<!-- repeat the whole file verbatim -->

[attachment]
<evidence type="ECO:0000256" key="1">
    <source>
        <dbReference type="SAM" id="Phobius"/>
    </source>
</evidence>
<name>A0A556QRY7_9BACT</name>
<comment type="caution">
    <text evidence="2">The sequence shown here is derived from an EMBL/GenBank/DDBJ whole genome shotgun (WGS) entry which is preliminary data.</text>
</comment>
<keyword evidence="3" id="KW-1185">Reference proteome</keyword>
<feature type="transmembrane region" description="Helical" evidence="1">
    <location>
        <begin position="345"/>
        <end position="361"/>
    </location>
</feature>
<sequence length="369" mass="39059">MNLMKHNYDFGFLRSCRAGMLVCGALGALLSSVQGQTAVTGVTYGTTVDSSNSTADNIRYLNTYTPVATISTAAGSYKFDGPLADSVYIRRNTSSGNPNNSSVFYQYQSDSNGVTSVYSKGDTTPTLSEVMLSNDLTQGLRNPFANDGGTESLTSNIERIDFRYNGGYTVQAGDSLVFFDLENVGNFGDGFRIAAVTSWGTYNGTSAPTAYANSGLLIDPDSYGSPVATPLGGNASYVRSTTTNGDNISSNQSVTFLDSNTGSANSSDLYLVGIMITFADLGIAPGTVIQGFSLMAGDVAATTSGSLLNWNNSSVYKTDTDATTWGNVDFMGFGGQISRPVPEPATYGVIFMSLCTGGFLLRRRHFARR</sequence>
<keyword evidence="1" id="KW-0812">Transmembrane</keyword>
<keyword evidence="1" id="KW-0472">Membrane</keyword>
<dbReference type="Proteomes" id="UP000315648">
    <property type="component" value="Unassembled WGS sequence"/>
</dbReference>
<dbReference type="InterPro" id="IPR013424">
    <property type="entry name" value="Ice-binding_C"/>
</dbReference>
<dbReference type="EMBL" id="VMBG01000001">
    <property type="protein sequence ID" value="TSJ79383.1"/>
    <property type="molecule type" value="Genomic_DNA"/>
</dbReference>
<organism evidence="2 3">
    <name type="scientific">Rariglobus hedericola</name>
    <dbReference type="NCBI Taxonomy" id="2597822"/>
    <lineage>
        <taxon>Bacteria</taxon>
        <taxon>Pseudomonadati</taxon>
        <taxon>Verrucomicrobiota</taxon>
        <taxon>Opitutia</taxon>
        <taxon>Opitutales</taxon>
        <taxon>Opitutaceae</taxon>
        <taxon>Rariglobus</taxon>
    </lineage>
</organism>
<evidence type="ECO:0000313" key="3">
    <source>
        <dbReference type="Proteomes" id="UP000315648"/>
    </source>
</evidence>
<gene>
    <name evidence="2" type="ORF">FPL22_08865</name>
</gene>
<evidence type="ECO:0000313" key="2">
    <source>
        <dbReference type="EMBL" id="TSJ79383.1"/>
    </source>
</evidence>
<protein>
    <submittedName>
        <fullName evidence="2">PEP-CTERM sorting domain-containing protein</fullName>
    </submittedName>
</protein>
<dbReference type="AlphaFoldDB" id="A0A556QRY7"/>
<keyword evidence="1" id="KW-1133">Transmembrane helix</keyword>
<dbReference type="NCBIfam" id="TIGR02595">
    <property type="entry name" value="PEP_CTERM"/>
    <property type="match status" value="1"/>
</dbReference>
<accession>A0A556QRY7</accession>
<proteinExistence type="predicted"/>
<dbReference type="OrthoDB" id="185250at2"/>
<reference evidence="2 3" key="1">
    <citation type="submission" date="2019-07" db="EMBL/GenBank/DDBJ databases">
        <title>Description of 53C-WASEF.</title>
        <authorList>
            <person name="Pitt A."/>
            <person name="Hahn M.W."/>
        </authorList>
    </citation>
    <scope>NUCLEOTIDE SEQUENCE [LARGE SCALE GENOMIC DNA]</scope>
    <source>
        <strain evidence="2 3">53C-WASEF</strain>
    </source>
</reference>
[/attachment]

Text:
<evidence type="ECO:0000256" key="1">
    <source>
        <dbReference type="SAM" id="Phobius"/>
    </source>
</evidence>
<name>A0A556QRY7_9BACT</name>
<comment type="caution">
    <text evidence="2">The sequence shown here is derived from an EMBL/GenBank/DDBJ whole genome shotgun (WGS) entry which is preliminary data.</text>
</comment>
<keyword evidence="3" id="KW-1185">Reference proteome</keyword>
<feature type="transmembrane region" description="Helical" evidence="1">
    <location>
        <begin position="345"/>
        <end position="361"/>
    </location>
</feature>
<sequence length="369" mass="39059">MNLMKHNYDFGFLRSCRAGMLVCGALGALLSSVQGQTAVTGVTYGTTVDSSNSTADNIRYLNTYTPVATISTAAGSYKFDGPLADSVYIRRNTSSGNPNNSSVFYQYQSDSNGVTSVYSKGDTTPTLSEVMLSNDLTQGLRNPFANDGGTESLTSNIERIDFRYNGGYTVQAGDSLVFFDLENVGNFGDGFRIAAVTSWGTYNGTSAPTAYANSGLLIDPDSYGSPVATPLGGNASYVRSTTTNGDNISSNQSVTFLDSNTGSANSSDLYLVGIMITFADLGIAPGTVIQGFSLMAGDVAATTSGSLLNWNNSSVYKTDTDATTWGNVDFMGFGGQISRPVPEPATYGVIFMSLCTGGFLLRRRHFARR</sequence>
<keyword evidence="1" id="KW-0812">Transmembrane</keyword>
<keyword evidence="1" id="KW-0472">Membrane</keyword>
<dbReference type="Proteomes" id="UP000315648">
    <property type="component" value="Unassembled WGS sequence"/>
</dbReference>
<dbReference type="InterPro" id="IPR013424">
    <property type="entry name" value="Ice-binding_C"/>
</dbReference>
<dbReference type="EMBL" id="VMBG01000001">
    <property type="protein sequence ID" value="TSJ79383.1"/>
    <property type="molecule type" value="Genomic_DNA"/>
</dbReference>
<organism evidence="2 3">
    <name type="scientific">Rariglobus hedericola</name>
    <dbReference type="NCBI Taxonomy" id="2597822"/>
    <lineage>
        <taxon>Bacteria</taxon>
        <taxon>Pseudomonadati</taxon>
        <taxon>Verrucomicrobiota</taxon>
        <taxon>Opitutia</taxon>
        <taxon>Opitutales</taxon>
        <taxon>Opitutaceae</taxon>
        <taxon>Rariglobus</taxon>
    </lineage>
</organism>
<evidence type="ECO:0000313" key="3">
    <source>
        <dbReference type="Proteomes" id="UP000315648"/>
    </source>
</evidence>
<gene>
    <name evidence="2" type="ORF">FPL22_08865</name>
</gene>
<evidence type="ECO:0000313" key="2">
    <source>
        <dbReference type="EMBL" id="TSJ79383.1"/>
    </source>
</evidence>
<protein>
    <submittedName>
        <fullName evidence="2">PEP-CTERM sorting domain-containing protein</fullName>
    </submittedName>
</protein>
<dbReference type="AlphaFoldDB" id="A0A556QRY7"/>
<keyword evidence="1" id="KW-1133">Transmembrane helix</keyword>
<dbReference type="NCBIfam" id="TIGR02595">
    <property type="entry name" value="PEP_CTERM"/>
    <property type="match status" value="1"/>
</dbReference>
<accession>A0A556QRY7</accession>
<proteinExistence type="predicted"/>
<dbReference type="OrthoDB" id="185250at2"/>
<reference evidence="2 3" key="1">
    <citation type="submission" date="2019-07" db="EMBL/GenBank/DDBJ databases">
        <title>Description of 53C-WASEF.</title>
        <authorList>
            <person name="Pitt A."/>
            <person name="Hahn M.W."/>
        </authorList>
    </citation>
    <scope>NUCLEOTIDE SEQUENCE [LARGE SCALE GENOMIC DNA]</scope>
    <source>
        <strain evidence="2 3">53C-WASEF</strain>
    </source>
</reference>